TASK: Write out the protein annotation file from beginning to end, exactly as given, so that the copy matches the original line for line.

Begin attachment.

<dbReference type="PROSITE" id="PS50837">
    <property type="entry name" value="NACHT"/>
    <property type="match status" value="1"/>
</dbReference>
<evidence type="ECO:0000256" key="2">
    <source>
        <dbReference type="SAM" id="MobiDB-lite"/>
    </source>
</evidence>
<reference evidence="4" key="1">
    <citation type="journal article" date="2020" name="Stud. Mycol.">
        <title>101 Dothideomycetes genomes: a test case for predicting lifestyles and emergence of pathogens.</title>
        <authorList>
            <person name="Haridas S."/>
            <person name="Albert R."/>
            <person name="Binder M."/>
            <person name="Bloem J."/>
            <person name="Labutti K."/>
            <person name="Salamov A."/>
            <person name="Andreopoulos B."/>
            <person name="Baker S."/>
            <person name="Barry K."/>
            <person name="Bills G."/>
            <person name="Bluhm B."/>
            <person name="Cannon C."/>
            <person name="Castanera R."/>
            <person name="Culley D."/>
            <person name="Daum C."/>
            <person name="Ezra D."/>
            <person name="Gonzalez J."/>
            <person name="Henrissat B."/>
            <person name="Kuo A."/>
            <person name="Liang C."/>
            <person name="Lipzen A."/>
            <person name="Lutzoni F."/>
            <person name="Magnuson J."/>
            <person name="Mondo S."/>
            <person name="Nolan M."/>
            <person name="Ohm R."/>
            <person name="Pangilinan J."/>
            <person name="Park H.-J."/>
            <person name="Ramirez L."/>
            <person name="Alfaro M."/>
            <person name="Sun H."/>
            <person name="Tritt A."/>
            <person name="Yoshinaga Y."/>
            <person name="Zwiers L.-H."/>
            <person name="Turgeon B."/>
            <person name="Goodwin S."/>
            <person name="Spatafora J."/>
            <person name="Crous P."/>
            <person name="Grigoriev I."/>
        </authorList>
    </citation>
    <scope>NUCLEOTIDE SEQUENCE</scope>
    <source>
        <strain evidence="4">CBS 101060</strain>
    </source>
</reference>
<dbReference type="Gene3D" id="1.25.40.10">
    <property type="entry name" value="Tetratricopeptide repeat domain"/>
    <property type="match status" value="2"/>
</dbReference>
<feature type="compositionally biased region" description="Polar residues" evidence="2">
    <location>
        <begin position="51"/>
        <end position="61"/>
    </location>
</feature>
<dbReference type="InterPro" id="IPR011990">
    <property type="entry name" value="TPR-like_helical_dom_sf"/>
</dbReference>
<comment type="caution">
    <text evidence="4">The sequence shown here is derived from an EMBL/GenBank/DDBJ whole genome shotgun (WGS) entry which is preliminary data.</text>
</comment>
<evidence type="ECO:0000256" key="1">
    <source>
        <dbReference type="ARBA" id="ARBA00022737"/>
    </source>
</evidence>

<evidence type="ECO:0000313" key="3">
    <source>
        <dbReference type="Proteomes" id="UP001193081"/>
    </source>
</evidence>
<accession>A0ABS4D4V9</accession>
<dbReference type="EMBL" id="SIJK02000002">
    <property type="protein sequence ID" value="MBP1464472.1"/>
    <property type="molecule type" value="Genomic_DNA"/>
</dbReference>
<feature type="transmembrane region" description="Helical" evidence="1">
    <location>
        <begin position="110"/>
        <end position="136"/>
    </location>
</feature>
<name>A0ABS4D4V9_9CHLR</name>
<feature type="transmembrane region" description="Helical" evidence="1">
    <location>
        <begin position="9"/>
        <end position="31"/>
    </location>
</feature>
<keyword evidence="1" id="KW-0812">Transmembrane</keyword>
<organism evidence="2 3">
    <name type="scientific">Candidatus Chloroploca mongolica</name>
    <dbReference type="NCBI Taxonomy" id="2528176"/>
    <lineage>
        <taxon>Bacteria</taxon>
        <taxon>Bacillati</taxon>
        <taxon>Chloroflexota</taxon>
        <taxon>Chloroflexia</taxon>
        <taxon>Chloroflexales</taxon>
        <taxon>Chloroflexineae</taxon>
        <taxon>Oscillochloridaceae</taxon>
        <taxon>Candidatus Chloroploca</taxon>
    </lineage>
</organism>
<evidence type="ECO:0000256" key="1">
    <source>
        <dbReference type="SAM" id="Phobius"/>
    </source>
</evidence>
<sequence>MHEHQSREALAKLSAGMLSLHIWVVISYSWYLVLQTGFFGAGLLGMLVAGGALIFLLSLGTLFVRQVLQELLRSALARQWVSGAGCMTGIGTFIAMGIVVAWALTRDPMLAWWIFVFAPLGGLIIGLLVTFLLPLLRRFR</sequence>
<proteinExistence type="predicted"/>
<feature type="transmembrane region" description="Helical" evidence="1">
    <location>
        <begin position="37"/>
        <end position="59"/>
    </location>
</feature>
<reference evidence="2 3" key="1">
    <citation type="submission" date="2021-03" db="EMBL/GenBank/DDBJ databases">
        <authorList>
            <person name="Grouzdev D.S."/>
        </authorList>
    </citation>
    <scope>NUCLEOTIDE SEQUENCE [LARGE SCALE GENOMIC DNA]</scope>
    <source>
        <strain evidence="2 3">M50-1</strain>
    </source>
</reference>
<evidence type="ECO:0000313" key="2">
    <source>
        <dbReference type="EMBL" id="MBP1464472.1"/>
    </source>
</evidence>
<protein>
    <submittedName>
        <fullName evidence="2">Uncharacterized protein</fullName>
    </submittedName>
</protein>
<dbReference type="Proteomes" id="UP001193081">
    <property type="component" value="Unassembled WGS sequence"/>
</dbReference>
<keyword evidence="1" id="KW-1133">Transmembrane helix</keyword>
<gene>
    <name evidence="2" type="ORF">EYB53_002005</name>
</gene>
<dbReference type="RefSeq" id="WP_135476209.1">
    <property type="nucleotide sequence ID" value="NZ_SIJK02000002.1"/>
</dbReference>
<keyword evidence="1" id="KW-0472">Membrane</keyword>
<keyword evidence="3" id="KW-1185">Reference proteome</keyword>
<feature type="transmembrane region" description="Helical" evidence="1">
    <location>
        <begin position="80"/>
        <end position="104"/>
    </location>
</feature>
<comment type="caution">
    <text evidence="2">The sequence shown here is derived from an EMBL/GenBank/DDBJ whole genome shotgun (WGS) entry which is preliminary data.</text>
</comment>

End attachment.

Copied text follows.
<dbReference type="PROSITE" id="PS50837">
    <property type="entry name" value="NACHT"/>
    <property type="match status" value="1"/>
</dbReference>
<evidence type="ECO:0000256" key="2">
    <source>
        <dbReference type="SAM" id="MobiDB-lite"/>
    </source>
</evidence>
<reference evidence="4" key="1">
    <citation type="journal article" date="2020" name="Stud. Mycol.">
        <title>101 Dothideomycetes genomes: a test case for predicting lifestyles and emergence of pathogens.</title>
        <authorList>
            <person name="Haridas S."/>
            <person name="Albert R."/>
            <person name="Binder M."/>
            <person name="Bloem J."/>
            <person name="Labutti K."/>
            <person name="Salamov A."/>
            <person name="Andreopoulos B."/>
            <person name="Baker S."/>
            <person name="Barry K."/>
            <person name="Bills G."/>
            <person name="Bluhm B."/>
            <person name="Cannon C."/>
            <person name="Castanera R."/>
            <person name="Culley D."/>
            <person name="Daum C."/>
            <person name="Ezra D."/>
            <person name="Gonzalez J."/>
            <person name="Henrissat B."/>
            <person name="Kuo A."/>
            <person name="Liang C."/>
            <person name="Lipzen A."/>
            <person name="Lutzoni F."/>
            <person name="Magnuson J."/>
            <person name="Mondo S."/>
            <person name="Nolan M."/>
            <person name="Ohm R."/>
            <person name="Pangilinan J."/>
            <person name="Park H.-J."/>
            <person name="Ramirez L."/>
            <person name="Alfaro M."/>
            <person name="Sun H."/>
            <person name="Tritt A."/>
            <person name="Yoshinaga Y."/>
            <person name="Zwiers L.-H."/>
            <person name="Turgeon B."/>
            <person name="Goodwin S."/>
            <person name="Spatafora J."/>
            <person name="Crous P."/>
            <person name="Grigoriev I."/>
        </authorList>
    </citation>
    <scope>NUCLEOTIDE SEQUENCE</scope>
    <source>
        <strain evidence="4">CBS 101060</strain>
    </source>
</reference>
<dbReference type="Gene3D" id="1.25.40.10">
    <property type="entry name" value="Tetratricopeptide repeat domain"/>
    <property type="match status" value="2"/>
</dbReference>
<feature type="compositionally biased region" description="Polar residues" evidence="2">
    <location>
        <begin position="51"/>
        <end position="61"/>
    </location>
</feature>
<dbReference type="InterPro" id="IPR011990">
    <property type="entry name" value="TPR-like_helical_dom_sf"/>
</dbReference>
<comment type="caution">
    <text evidence="4">The sequence shown here is derived from an EMBL/GenBank/DDBJ whole genome shotgun (WGS) entry which is preliminary data.</text>
</comment>
<evidence type="ECO:0000256" key="1">
    <source>
        <dbReference type="ARBA" id="ARBA00022737"/>
    </source>
</evidence>

<evidence type="ECO:0000313" key="3">
    <source>
        <dbReference type="Proteomes" id="UP001193081"/>
    </source>
</evidence>
<accession>A0ABS4D4V9</accession>
<dbReference type="EMBL" id="SIJK02000002">
    <property type="protein sequence ID" value="MBP1464472.1"/>
    <property type="molecule type" value="Genomic_DNA"/>
</dbReference>
<feature type="transmembrane region" description="Helical" evidence="1">
    <location>
        <begin position="110"/>
        <end position="136"/>
    </location>
</feature>
<name>A0ABS4D4V9_9CHLR</name>
<feature type="transmembrane region" description="Helical" evidence="1">
    <location>
        <begin position="9"/>
        <end position="31"/>
    </location>
</feature>
<keyword evidence="1" id="KW-0812">Transmembrane</keyword>
<organism evidence="2 3">
    <name type="scientific">Candidatus Chloroploca mongolica</name>
    <dbReference type="NCBI Taxonomy" id="2528176"/>
    <lineage>
        <taxon>Bacteria</taxon>
        <taxon>Bacillati</taxon>
        <taxon>Chloroflexota</taxon>
        <taxon>Chloroflexia</taxon>
        <taxon>Chloroflexales</taxon>
        <taxon>Chloroflexineae</taxon>
        <taxon>Oscillochloridaceae</taxon>
        <taxon>Candidatus Chloroploca</taxon>
    </lineage>
</organism>
<evidence type="ECO:0000256" key="1">
    <source>
        <dbReference type="SAM" id="Phobius"/>
    </source>
</evidence>
<sequence>MHEHQSREALAKLSAGMLSLHIWVVISYSWYLVLQTGFFGAGLLGMLVAGGALIFLLSLGTLFVRQVLQELLRSALARQWVSGAGCMTGIGTFIAMGIVVAWALTRDPMLAWWIFVFAPLGGLIIGLLVTFLLPLLRRFR</sequence>
<proteinExistence type="predicted"/>
<feature type="transmembrane region" description="Helical" evidence="1">
    <location>
        <begin position="37"/>
        <end position="59"/>
    </location>
</feature>
<reference evidence="2 3" key="1">
    <citation type="submission" date="2021-03" db="EMBL/GenBank/DDBJ databases">
        <authorList>
            <person name="Grouzdev D.S."/>
        </authorList>
    </citation>
    <scope>NUCLEOTIDE SEQUENCE [LARGE SCALE GENOMIC DNA]</scope>
    <source>
        <strain evidence="2 3">M50-1</strain>
    </source>
</reference>
<evidence type="ECO:0000313" key="2">
    <source>
        <dbReference type="EMBL" id="MBP1464472.1"/>
    </source>
</evidence>
<protein>
    <submittedName>
        <fullName evidence="2">Uncharacterized protein</fullName>
    </submittedName>
</protein>
<dbReference type="Proteomes" id="UP001193081">
    <property type="component" value="Unassembled WGS sequence"/>
</dbReference>
<keyword evidence="1" id="KW-1133">Transmembrane helix</keyword>
<gene>
    <name evidence="2" type="ORF">EYB53_002005</name>
</gene>
<dbReference type="RefSeq" id="WP_135476209.1">
    <property type="nucleotide sequence ID" value="NZ_SIJK02000002.1"/>
</dbReference>
<keyword evidence="1" id="KW-0472">Membrane</keyword>
<keyword evidence="3" id="KW-1185">Reference proteome</keyword>
<feature type="transmembrane region" description="Helical" evidence="1">
    <location>
        <begin position="80"/>
        <end position="104"/>
    </location>
</feature>
<comment type="caution">
    <text evidence="2">The sequence shown here is derived from an EMBL/GenBank/DDBJ whole genome shotgun (WGS) entry which is preliminary data.</text>
</comment>